John Ritenbaugh, comparing the provisions of the Old Covenant with the New Covenant, suggests that getting to "know God intimately" (by virtue of His placing His Law in our inward parts and our minds- giving us the ability to keep the law in the . . .
John Ritenbaugh demonstrates the relationship of God's will, predestination, and choice (or free moral agency). Using the analogy of a child summoned by a parent to clean up his room, he points out that the dawdling, complaining, and other acts of disobedi. . .
God has a very real concern for us, promising to never leave us. We have to strongly believe in His faithfulness to build a relationship with Him.
John Ritenbaugh emphasizes how intimately God is involved with the intimate details of our life, including our conception and birth, supplying spiritual gifts or abilities to carry out His work. David reflects that God knows us searchingly, even our secret. . .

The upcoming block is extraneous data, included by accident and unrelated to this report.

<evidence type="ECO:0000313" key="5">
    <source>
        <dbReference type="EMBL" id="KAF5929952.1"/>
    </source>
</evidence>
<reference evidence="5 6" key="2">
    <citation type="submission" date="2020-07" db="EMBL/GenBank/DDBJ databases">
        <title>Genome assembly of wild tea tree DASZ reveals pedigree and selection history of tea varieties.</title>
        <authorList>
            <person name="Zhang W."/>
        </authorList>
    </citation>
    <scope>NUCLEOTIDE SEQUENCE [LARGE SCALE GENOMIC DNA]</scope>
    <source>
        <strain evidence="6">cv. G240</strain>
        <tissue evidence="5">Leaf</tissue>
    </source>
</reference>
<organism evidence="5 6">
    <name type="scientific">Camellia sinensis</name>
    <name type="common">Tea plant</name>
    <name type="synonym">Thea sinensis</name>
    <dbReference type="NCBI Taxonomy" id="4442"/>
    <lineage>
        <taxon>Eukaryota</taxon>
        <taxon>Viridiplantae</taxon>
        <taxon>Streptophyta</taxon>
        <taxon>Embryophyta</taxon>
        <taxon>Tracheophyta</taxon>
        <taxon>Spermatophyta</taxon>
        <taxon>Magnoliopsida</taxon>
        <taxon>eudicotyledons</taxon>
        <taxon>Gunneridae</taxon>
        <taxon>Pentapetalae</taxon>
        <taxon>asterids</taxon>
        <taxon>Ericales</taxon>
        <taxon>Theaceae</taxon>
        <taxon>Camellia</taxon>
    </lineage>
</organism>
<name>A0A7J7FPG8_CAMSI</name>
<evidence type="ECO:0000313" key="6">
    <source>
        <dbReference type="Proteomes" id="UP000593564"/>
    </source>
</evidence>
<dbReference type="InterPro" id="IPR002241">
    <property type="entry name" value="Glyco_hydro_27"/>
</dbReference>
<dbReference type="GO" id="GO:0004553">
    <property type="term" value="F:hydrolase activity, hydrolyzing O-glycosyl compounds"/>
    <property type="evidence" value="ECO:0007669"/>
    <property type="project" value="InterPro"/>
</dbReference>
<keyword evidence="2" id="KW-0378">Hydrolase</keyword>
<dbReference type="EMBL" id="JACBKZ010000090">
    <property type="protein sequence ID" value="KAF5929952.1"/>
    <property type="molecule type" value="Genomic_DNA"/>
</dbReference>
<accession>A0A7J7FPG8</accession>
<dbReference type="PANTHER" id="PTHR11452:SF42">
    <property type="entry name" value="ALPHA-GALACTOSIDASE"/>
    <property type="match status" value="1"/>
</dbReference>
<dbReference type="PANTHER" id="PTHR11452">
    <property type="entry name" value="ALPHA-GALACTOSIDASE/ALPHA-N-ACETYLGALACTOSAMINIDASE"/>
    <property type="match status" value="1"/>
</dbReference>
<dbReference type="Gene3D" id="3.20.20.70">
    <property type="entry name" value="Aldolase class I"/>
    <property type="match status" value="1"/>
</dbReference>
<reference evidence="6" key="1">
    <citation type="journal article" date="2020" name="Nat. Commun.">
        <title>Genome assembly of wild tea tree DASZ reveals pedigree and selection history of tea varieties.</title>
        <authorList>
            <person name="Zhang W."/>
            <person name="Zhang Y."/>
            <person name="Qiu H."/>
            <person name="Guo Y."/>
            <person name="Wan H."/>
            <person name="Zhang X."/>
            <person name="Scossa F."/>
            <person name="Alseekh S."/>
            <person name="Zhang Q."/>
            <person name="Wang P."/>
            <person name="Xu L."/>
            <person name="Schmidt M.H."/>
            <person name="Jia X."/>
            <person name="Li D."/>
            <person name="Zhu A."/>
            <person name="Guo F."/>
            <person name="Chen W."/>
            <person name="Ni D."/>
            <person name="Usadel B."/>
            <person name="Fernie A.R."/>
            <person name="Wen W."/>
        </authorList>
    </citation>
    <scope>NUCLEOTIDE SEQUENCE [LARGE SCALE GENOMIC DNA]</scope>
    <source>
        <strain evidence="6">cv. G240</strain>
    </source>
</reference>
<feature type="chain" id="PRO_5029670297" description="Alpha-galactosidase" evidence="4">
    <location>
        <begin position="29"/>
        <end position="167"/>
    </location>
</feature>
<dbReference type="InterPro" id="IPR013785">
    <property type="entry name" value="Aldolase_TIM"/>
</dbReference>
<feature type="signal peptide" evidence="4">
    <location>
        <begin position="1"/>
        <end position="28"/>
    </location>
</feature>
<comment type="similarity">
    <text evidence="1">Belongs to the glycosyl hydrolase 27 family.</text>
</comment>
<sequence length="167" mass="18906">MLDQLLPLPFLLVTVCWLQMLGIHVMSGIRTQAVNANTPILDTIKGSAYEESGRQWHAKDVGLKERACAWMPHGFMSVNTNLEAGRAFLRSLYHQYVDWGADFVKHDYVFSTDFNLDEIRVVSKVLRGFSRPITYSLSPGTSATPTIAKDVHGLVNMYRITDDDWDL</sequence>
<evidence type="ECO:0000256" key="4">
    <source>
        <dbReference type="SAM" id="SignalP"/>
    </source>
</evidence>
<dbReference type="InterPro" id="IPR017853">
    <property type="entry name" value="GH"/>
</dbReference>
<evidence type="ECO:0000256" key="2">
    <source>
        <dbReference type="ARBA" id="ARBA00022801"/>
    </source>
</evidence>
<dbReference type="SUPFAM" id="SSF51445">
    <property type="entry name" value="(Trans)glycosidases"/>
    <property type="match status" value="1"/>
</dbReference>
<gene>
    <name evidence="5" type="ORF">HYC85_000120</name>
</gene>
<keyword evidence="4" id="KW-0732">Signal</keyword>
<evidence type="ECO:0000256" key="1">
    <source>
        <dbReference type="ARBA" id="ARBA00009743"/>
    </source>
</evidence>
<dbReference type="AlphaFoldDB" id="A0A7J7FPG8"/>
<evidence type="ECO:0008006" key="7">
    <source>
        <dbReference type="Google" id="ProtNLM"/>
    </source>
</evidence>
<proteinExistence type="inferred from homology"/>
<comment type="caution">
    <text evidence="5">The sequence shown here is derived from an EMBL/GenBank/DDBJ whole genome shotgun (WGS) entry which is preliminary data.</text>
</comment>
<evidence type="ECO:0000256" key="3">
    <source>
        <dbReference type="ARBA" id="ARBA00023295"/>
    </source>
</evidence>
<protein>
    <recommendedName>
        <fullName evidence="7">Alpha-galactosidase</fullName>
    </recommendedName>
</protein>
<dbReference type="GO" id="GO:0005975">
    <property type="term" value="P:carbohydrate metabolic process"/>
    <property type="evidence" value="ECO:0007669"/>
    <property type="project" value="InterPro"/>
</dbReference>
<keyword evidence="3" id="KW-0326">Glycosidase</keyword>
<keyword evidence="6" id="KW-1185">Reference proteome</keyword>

John Ritenbaugh explores several nuances of the term grace, describing a generous, thoughtful action of God, accompanied by love, which accomplishes His will, equipping us with everything we will need to be transformed into the Bride. Even though we, like . . .
Some of us, facing the stress of the times, may simply be going through the motions but losing every vestige of faith. We must strengthen our convictions.
Our hope is based on having a living Savior. At times we are discouraged and overwhelmed, but God has not left us—though unseen, He is in the trials with us.
Christ prepared the members of Smyrna for martyrdom, promising them eternal glory for enduring a relatively short time, looking at things from a hopeful perspective.
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